"The Supreme Court of Canada established more than 30 years ago that information relating to search warrants should be public, so we asked the courts to unseal the documents. As a result, more information has now been provided, and an end date to the sealing order is now established."

Willum said the public has a right to know what's happening in court and with its tax money.

"Police investigations -- dealing with issues with public funding of construction projects -- all of those things are of huge importance to the public. That's part of the media's role. To investigate these and make available to the public," said Wullum.

CBC can appeal Schille's decision. 

Court documents give glimpses into investigation

The effort to unseal the warrant also provided more insight into the RCMP investigation.

CBC was able to obtain a redacted (censored) version of the warrant.

It outlines how the RCMP received a request from the Manitoba Justice Department in August 2014 to review three city audits: The Winnipeg Police Service Headquarters Project Audit, the City of Winnipeg Real Estate Management Review and the New Fire Paramedic Stations Constructions Project.

In the application for the search warrant, RCMP Const. Marc Allard of the commercial crime section wrote the audits "were the catalyst to initiate this investigation," but they did not "form any part of the grounds for this application."

Highlights from censored version of search warrant

  • Documents show a first witness met with the Winnipeg Police Service commercial crime unit in early November 2013.
  • A second witness approached the WPS in January 2014, but when the search warrant was being written in December 2014, that witness had not been contacted for an interview.
  • The warrant mentions public calls by the Winnipeg Police Association, the union representing Winnipeg police officers, to investigate the police HQ project.
  • The police association raised concerns about Winnipeg police investigating a project that had members of its service on the steering committee overseeing the construction. "Investigating whistleblower tips puts the WPS in a very difficult position," read one of the concerns.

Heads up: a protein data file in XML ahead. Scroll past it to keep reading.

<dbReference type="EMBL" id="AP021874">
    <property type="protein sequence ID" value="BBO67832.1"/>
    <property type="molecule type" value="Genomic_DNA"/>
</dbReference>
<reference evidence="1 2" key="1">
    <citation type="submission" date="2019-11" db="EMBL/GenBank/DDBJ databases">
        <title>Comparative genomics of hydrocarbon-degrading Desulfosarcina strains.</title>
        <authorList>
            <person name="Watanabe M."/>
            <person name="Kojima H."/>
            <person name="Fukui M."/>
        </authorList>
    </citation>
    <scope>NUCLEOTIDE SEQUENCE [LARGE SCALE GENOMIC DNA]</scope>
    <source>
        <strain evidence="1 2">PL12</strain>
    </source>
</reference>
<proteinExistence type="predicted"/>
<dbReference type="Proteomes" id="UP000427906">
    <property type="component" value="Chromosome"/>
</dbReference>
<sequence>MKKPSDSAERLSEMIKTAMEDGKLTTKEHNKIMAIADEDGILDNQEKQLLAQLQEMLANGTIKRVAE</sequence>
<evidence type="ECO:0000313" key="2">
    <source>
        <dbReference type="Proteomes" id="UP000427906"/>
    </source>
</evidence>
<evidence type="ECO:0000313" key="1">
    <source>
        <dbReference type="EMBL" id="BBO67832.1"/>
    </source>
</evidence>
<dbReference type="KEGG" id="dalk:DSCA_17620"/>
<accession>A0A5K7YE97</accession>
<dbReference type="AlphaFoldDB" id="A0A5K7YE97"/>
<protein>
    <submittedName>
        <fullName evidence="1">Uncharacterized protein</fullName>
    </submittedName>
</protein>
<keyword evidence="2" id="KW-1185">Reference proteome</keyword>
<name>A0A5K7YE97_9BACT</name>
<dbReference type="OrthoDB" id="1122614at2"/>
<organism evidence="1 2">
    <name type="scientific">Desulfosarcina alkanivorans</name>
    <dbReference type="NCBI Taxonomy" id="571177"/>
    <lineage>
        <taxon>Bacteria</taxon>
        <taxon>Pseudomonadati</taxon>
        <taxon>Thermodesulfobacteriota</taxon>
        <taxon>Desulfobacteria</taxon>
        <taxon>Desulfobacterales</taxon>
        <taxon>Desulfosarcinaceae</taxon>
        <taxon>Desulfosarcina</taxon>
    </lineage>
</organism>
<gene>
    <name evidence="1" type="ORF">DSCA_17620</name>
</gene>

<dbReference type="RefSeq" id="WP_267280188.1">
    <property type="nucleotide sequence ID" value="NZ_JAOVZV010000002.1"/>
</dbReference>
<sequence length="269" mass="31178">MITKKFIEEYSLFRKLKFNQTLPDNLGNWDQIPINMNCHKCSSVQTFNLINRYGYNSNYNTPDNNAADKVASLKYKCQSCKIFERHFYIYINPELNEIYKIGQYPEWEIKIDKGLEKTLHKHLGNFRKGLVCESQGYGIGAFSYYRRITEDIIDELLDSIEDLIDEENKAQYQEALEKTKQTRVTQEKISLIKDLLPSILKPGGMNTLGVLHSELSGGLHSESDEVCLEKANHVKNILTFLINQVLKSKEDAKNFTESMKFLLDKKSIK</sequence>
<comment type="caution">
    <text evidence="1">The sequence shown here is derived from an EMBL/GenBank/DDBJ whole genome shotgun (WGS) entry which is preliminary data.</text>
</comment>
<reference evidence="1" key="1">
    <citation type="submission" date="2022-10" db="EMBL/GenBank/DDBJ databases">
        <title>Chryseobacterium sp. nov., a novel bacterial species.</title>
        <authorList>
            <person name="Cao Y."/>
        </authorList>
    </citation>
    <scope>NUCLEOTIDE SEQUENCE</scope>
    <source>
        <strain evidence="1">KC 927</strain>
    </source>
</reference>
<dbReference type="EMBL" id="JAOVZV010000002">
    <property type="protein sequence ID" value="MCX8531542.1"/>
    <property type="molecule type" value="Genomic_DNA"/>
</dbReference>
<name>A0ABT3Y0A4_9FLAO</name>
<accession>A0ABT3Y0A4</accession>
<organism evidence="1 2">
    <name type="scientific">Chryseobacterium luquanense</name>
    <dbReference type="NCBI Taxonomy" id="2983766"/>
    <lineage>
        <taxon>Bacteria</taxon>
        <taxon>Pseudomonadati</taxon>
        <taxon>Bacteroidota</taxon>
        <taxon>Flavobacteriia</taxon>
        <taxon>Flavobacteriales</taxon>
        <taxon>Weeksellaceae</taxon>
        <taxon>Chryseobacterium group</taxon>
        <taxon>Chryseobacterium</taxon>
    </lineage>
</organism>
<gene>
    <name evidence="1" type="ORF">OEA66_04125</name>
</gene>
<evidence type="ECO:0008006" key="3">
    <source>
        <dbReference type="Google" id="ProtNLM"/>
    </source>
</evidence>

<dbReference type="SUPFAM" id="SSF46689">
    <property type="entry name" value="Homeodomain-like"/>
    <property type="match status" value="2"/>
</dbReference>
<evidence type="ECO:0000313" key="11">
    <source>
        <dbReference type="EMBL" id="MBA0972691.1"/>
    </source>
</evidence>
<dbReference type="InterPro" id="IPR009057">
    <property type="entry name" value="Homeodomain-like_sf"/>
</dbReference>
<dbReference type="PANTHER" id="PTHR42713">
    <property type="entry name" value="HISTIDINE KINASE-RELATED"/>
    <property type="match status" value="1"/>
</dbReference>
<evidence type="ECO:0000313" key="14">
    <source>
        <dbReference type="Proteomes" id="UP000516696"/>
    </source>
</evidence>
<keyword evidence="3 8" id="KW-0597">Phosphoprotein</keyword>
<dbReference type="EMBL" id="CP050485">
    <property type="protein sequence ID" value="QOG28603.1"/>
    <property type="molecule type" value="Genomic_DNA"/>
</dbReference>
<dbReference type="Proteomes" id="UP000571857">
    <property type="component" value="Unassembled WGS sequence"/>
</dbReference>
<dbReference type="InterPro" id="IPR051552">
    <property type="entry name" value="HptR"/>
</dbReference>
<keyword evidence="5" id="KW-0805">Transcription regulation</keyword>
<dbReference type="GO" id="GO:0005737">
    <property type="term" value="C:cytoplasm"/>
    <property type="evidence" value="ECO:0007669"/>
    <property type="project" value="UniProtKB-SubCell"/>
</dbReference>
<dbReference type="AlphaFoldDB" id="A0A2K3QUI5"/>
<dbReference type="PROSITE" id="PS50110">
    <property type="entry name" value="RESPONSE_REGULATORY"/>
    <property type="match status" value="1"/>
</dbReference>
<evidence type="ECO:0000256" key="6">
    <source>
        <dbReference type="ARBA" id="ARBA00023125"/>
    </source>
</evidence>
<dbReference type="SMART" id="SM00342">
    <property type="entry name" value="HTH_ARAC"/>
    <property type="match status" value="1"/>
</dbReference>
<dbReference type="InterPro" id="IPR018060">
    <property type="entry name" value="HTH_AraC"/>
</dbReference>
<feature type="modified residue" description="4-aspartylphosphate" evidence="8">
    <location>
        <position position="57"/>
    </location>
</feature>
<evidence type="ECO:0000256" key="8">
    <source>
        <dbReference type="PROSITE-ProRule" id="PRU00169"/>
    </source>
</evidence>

• The warrant refers to notes of a constable in the Winnipeg-RCMP integrated gang intelligence unit, but the details of what that person said are censored.
  • The warrant describes a report completed by a member of the Winnipeg-RCMP federal serious organized crime section, but the information in the report is censored. 
  • The RCMP sought the opinion of an auditor and forensic accountant with specific expertise in the construction and the home building industry who is a certified anti-money laundering specialist.
  • The RCMP sought an assistance order from local IT firm when it executed the warrant.
  • The IT firm provided services for Caspian Construction, and the Mounties required help with passwords and security protocols on Caspian's computers. The assistance order also outlined concerns to prevent additions or deletions from the company's files if their system was remotely accessible. 
  • The warrant lists reasonable grounds for three offenses that may have been committed but censors what those offenses are specifically.
  • The search warrant contains a hand-written note on Dec. 16, 2014 saying it had been reviewed by "team commander" for "Project Dalton."
  • The warrant names several members of the Babakhanians family, who are owners and directors of Caspian Construction and Caspian Projects as well as other companies. It also identifies a number of properties they own.
  • The warrant mentions a change of architect at the police headquarters project and notes, "Armik [Babakhanians, the president of Caspian Construction and Caspian Projects] did not get along with the City of Winnipeg's architect or the project manager."